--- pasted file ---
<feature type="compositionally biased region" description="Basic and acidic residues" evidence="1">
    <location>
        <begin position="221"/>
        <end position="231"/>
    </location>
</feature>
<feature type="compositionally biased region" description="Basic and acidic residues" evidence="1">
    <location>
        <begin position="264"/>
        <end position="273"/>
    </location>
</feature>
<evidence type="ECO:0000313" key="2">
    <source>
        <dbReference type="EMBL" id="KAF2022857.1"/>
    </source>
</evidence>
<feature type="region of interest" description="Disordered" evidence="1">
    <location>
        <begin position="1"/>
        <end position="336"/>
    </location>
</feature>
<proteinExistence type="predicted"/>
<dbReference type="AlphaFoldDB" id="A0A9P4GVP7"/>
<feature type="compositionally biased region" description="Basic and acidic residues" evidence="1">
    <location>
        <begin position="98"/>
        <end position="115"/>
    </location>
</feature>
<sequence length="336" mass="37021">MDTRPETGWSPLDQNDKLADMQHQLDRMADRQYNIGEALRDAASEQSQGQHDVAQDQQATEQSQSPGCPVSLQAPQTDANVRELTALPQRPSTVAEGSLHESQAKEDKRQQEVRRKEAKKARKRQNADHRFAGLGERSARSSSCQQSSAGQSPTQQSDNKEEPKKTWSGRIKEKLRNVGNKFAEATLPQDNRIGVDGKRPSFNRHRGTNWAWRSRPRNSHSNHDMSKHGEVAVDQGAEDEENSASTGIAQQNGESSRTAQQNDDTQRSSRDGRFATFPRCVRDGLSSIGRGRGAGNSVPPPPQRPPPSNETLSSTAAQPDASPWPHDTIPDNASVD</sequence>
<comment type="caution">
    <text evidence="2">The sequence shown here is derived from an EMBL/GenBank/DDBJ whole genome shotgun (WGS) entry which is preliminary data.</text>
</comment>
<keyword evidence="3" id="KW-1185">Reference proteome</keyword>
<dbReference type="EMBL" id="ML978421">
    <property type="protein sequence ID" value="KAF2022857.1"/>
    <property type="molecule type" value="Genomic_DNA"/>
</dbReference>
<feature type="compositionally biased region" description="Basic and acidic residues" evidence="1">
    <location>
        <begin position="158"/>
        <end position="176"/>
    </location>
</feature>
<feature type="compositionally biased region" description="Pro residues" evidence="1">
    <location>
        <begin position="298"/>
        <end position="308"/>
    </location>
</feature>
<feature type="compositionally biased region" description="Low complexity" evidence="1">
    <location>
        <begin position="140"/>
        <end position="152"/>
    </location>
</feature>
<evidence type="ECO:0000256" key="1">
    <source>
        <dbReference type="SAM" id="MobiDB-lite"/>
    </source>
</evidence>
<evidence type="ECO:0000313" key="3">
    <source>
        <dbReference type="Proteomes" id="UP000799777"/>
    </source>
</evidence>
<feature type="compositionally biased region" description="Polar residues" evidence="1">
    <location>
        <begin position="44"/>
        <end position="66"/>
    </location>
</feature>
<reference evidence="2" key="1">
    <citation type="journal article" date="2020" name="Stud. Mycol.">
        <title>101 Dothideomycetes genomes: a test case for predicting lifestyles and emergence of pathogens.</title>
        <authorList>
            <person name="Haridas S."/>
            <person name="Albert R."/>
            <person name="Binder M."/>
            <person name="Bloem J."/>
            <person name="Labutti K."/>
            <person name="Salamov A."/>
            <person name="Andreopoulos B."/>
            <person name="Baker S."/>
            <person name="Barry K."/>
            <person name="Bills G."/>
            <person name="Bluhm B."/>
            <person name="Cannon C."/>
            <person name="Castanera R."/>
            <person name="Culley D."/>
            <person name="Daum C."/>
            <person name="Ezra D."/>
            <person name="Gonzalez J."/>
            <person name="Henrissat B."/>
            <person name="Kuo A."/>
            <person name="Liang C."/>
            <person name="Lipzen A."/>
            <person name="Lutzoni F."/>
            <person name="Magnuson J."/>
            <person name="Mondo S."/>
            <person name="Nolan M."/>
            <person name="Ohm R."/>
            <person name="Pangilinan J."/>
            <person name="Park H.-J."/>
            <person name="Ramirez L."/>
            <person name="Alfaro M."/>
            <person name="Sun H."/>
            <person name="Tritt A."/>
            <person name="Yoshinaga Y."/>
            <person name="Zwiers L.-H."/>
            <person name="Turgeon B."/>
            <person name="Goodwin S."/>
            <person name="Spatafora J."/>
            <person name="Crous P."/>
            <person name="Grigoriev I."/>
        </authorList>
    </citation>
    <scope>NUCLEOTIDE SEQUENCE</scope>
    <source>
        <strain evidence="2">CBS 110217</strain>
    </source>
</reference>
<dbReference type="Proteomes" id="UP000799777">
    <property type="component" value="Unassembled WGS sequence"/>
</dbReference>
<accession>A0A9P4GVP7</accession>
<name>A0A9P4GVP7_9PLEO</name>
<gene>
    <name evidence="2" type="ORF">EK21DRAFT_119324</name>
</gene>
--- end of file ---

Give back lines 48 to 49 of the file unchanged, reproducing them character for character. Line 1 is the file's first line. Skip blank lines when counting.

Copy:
    <location>
        <begin position="298"/>